Advice on morals and manners.

Advice on morals and manners.

Advice on morals and manners.

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Advice on manners and morals.
Jan. 17 2002 2:46 PM

The Art of Consoling Laid-Off Colleagues

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Hi Prudence!

A few years ago, several co-workers left our small company and moved cross-country to join a certain large, Texas-based energy firm that has recently and very publicly fallen on troubled times. I have stayed in periodic contact with these people (occasional e-mails and the like) and would really like to know how they are doing, but I'm unsure how to go about inquiring about them, what with all the layoffs and possible criminal investigations. What is the proper etiquette for expressing concern for people who are not my close friends but whom I care about?

—Happy I Stayed

Dear Hap,

Prudie's educated guess is that your former associates are not the ones being investigated for criminality, but are, alas, likely in the laid-off category, so a note from you would most certainly be appreciated. Let's call it a kind of workplace condolence note. Simply say you are thinking of them during what you know must be difficult and trying times, and you'll be hoping, along with them, for an ultimately satisfactory outcome. Just be careful not to wander into any unfortunate sayings, such as, "a bird in the hand is worth two in the bush."

—Prudie, consolingly


Dear Prudence,

I am an attractive woman in her early 40s with three grade-school-age children. My husband is a good dad and a great provider. I try to take care of myself and am well-groomed but overweight. My husband has not slept with me in over a year because of my weight problem. I have tried to lose but to no avail. This situation is making me sad, and that makes me tend to eat more. Is he being shallow, or am I too stubborn? Help!


Dear D,

Your situation is not at all uncommon and always difficult for both parties. There is actually a new coinage for what your spouse is feeling: flabbergasted. That is, being appalled at the weight you've gained. Your situation does not mean that he is shallow or that you are stubborn. The realities here are that he is genuinely turned off by the excess weight—certainly an honest response—and that you've tried to lose weight and feel you can't. The best mechanistic suggestion Prudie can offer is for both of you to agree to make a renewed effort—he to be more sympathetic to your difficulty in slimming down, and you to try a new weight-loss program. (Prudie is assuming you've seen your physician to eliminate any medical reason for weight gain.) Before the world writes in accusing Prudie (again) of being a fat-basher, it doesn't sound as though you are one of those women who's decided Big Is Beautiful, and anybody who doesn't like it can take a flying leap.

—Prudie, practically


Dear Prudie,

I'm a 21-year-old college student with a bit of a social dilemma. My father died when I was 4, something that, while sad, I have grown up accepting. The problem is that whenever I am getting to know someone and the talk inevitably turns to our families, I always mention my living relatives. Not hearing anything about a father, most people ask ... which I accept as natural. Whenever I mention that he died when I was young, however, people immediately blurt out, "Oh, I'm so sorry!" and then get a pained expression as if they've just found their puppy dead. This has happened my entire life, and I'm often at a loss for words. I usually end up saying, "That's OK," but it always annoys me that suddenly this has become a problem that sometimes derails the conversation. Any advice on how to respond to such exclamations?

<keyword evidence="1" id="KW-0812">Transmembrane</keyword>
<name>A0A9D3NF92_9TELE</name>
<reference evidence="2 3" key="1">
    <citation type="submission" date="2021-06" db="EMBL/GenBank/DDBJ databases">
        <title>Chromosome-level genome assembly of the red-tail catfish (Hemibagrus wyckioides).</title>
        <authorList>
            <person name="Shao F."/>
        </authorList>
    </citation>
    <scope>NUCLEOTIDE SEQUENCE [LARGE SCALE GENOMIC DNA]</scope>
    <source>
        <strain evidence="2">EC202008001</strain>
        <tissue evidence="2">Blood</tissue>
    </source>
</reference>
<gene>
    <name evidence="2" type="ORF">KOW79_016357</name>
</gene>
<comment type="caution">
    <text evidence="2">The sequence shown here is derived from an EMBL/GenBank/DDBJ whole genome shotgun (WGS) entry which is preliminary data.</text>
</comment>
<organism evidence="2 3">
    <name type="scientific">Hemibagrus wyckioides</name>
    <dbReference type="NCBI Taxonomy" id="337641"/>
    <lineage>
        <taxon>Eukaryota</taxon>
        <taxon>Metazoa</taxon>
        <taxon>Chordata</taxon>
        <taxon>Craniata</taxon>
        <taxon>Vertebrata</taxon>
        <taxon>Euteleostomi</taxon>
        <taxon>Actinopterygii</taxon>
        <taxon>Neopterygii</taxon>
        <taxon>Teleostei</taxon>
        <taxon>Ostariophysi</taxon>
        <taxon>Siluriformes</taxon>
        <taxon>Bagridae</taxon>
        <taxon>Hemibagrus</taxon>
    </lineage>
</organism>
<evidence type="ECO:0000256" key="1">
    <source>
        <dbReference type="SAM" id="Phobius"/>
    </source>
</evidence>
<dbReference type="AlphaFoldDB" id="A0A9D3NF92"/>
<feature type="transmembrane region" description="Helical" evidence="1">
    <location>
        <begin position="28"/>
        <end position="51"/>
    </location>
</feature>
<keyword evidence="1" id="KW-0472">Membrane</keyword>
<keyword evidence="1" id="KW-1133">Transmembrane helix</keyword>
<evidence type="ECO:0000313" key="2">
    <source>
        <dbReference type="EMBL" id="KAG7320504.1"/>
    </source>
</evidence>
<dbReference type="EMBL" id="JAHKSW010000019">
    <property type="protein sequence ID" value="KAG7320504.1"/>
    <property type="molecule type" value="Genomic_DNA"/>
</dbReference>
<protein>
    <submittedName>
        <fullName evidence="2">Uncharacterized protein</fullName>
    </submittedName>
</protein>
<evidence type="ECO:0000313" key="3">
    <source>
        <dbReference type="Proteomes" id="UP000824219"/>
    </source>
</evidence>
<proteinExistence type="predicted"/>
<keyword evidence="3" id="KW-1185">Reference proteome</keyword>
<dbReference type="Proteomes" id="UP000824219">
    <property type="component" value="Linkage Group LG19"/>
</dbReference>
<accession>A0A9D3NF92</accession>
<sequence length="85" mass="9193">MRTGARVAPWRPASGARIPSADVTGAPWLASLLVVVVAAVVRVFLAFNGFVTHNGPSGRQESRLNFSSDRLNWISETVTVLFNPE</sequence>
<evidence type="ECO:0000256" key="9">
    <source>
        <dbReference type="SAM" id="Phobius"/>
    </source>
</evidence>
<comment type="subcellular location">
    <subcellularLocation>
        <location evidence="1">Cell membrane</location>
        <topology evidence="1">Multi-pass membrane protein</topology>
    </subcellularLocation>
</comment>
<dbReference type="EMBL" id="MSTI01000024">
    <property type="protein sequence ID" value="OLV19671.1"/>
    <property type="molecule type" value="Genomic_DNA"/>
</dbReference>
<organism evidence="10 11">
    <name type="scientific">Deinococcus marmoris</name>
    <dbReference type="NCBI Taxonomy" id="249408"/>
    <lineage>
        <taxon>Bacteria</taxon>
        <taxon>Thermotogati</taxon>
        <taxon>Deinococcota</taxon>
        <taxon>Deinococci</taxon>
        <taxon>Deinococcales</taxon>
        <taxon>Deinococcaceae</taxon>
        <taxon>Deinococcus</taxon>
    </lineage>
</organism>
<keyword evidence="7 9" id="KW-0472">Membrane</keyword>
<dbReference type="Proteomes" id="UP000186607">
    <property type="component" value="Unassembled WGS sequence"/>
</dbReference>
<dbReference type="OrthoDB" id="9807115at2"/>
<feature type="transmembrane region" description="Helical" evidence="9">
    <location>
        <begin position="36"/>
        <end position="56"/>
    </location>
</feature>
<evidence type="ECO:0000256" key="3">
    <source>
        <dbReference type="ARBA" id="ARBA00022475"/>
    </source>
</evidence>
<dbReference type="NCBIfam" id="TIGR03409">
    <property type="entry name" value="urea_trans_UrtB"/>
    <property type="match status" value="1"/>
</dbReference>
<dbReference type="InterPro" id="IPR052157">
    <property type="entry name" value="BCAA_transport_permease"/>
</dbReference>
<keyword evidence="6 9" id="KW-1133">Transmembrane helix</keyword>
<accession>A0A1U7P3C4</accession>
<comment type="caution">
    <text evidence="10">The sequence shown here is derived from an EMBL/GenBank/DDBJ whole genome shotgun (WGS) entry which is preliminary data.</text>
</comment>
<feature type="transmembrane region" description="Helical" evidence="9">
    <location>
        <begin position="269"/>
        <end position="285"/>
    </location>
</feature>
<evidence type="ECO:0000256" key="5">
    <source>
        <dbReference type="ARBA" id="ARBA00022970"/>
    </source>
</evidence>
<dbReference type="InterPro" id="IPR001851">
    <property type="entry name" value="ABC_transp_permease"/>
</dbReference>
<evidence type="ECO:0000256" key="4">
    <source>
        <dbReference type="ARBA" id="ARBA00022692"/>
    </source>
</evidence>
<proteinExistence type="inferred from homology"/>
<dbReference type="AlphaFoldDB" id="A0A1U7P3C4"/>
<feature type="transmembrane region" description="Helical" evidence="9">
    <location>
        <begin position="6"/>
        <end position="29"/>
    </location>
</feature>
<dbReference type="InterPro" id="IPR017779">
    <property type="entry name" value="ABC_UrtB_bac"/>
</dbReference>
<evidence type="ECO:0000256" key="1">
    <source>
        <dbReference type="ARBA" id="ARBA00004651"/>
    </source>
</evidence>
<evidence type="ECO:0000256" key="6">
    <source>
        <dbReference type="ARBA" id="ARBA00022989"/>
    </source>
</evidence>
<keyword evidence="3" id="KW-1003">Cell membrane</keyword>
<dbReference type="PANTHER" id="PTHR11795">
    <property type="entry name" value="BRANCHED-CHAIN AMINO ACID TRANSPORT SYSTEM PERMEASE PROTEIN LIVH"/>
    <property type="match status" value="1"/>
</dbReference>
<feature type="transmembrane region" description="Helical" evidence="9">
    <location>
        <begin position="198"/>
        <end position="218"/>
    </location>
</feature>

Dear B,

When you and someone new are playing getting-to-know-you, in addition to mentioning your living relatives, say that your father died when you were young and you are at peace with your loss. This will eliminate the queries about a father ... the sad "dead puppy" response ... and will also communicate that this is a long-term reality. Just FYI, it's almost a conversational tic that when people are informed about someone's deceased relative, they usually express shock/sadness/regret. It is almost the "polite" thing to do. Think about it. If someone throws into a conversation, "My father's dead," the next sentence cannot be, "So tell me about your sister who's a flight attendant."

—Prudie, automatically


Dear Prudence,

I am a single, 22-year-old female who is two months pregnant. I would like to continue my active dating life as long as possible (barring morning sickness). My question is this: Must I disclose to my dates the fact that I am pregnant? I am not showing yet, and my not drinking can easily be explained. I do not feel it is anyone's business, but is this fair to the guys? I am not looking for a husband or father for my child; I just want to have a good time.

—Hot Momma

Dear Hot,

Prudie thinks the saying "girls just wanna have fun" does not apply to pregnant, single women. And let's face it, in a few more months, your announcement will be a moot point. Should you meet someone you find interesting, your condition should certainly be part of the information exchanged when people are getting acquainted. Searches for husbands or fathers are beside the point. And Prudie is not exactly sure how you mean "have a good time."

—Prudie, decisively